The recent 2009 survey by Employee Benefit Research Institute (EBRI) finds that an increasing number of Americans are now less confident in their retirement savings. Workers who are very confident in having enough money for a comfortable retirement is now at 13%, which is the lowest since 1993 when EBRI started conducting these surveys. Continuing economic turmoil, job losses, inflation and cost of living are the main concerns. Larger numbers of Americans now are planning to either delay their retirement or are expecting to continue to work in their retirements to supplement their incomes. Workers are now trying to save more money and cut expenses. On a positive note, 75% of all workers respond that either they or their spouse now have retirement savings which is the highest ever measured.

On a worrying note, less workers are now agreeing with ‘You enjoy financial planning’ or ‘Over the long run, you believe stocks in general will be a very good investment’. Additionally, higher income workers are more likely to agree that stocks will be a very good long run investment compared to the lower income workers.

While the results are in line with what we suspected given the economic situation in the nation, it is still alarming to see that people are getting alienated from the good common sense financial planning ideas that have generally stood the test of time over a long period of time. There is a sense of “This time it is different kind of recession”. It is rarely different and we will come out of this recession as we have always done and stocks will continue to deliver the best long term returns as they have always done. Still, this is a good time to review your retirement plans and asset allocations and make sure that they are in line with your retirement savings goals and the risk tolerance. It also does not hurt to get in the habit of cutting expenses and maximizing your savings.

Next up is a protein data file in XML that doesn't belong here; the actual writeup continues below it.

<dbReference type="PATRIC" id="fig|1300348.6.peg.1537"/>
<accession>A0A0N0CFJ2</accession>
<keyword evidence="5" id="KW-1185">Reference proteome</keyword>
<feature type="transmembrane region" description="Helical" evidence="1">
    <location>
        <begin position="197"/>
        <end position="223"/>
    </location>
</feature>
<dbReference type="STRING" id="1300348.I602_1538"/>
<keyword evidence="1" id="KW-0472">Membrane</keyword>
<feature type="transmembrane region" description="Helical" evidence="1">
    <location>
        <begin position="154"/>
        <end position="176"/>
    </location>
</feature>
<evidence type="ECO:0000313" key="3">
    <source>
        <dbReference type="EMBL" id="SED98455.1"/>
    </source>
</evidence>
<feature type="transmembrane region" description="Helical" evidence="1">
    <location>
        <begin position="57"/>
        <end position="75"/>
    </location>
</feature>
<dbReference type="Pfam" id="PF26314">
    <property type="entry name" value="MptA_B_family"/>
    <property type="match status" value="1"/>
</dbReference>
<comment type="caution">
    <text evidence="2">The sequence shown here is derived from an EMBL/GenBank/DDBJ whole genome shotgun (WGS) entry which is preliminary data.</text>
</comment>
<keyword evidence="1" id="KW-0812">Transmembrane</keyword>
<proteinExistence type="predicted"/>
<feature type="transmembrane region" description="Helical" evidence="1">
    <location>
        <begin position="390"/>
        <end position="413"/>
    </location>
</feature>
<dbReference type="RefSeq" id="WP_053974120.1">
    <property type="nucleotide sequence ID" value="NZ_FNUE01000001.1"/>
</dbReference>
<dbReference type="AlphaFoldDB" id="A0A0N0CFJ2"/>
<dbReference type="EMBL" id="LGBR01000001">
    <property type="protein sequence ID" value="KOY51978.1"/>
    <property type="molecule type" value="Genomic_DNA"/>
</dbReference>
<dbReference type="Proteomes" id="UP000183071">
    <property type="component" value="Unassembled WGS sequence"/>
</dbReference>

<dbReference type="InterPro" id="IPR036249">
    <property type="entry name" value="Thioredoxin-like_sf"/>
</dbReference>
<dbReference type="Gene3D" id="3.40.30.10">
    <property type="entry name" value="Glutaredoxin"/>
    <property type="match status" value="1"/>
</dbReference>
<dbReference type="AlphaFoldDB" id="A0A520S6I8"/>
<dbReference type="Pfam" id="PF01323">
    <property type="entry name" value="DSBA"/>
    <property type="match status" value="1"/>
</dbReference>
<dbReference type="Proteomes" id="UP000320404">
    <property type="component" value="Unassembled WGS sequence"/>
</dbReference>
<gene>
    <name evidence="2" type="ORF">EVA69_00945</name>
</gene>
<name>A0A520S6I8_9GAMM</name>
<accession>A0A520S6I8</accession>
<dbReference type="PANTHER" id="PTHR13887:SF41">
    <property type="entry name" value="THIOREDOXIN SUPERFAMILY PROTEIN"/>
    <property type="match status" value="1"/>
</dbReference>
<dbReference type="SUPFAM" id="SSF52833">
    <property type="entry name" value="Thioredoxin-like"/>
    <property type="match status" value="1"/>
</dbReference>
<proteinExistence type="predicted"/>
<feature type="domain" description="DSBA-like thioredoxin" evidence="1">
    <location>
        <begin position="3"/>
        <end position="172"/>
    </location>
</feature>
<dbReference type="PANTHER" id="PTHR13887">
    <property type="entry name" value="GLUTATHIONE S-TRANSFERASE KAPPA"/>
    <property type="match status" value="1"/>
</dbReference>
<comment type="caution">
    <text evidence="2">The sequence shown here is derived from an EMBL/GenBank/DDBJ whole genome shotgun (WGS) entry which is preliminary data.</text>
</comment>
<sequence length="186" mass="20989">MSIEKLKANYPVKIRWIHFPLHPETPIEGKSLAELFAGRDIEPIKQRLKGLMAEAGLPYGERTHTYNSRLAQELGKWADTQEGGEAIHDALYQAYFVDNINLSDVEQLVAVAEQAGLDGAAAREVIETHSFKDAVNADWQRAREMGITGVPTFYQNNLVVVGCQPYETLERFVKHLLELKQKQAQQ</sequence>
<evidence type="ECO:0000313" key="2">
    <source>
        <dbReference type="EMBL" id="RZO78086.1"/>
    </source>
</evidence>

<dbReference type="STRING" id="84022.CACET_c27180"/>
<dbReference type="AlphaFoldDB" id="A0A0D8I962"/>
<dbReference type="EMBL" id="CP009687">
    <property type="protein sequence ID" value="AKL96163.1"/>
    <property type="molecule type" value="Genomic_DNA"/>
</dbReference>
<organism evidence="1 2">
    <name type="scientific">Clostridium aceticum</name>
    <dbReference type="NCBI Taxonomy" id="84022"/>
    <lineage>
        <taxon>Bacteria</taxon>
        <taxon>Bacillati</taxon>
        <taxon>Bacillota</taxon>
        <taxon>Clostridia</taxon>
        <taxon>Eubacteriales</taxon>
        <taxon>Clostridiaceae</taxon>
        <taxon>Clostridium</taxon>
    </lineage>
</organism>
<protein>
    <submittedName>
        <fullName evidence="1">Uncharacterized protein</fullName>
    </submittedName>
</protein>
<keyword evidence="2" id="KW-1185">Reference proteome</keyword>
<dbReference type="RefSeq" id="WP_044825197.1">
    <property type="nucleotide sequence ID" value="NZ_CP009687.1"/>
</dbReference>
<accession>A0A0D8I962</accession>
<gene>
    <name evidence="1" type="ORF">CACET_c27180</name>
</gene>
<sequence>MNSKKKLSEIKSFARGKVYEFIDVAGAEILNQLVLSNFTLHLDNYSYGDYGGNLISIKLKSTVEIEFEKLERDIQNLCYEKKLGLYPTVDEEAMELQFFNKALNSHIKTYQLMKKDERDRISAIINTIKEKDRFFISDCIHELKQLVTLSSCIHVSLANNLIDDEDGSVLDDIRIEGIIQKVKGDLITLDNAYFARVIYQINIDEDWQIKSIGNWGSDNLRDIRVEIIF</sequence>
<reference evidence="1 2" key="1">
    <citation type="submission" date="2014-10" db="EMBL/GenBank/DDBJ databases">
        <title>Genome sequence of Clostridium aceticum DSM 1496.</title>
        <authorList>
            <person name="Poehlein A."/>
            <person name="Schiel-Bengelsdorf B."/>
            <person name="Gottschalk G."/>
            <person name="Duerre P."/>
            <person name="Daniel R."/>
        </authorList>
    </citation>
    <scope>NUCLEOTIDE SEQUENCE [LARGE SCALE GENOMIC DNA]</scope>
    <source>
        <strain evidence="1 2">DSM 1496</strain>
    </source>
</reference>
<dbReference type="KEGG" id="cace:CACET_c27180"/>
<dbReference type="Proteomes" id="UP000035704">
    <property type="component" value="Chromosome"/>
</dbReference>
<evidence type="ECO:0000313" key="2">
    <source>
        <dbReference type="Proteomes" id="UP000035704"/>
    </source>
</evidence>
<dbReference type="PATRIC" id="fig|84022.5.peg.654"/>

Source: Ruth Helman, Craig Copeland, and Jack VanDerhei, “The 2009 Retirement Confidence Survey: Economy Drives Confidence to Record Lows; Many Looking to Work Longer,” EBRI Issue Brief, no. 328, April 2009.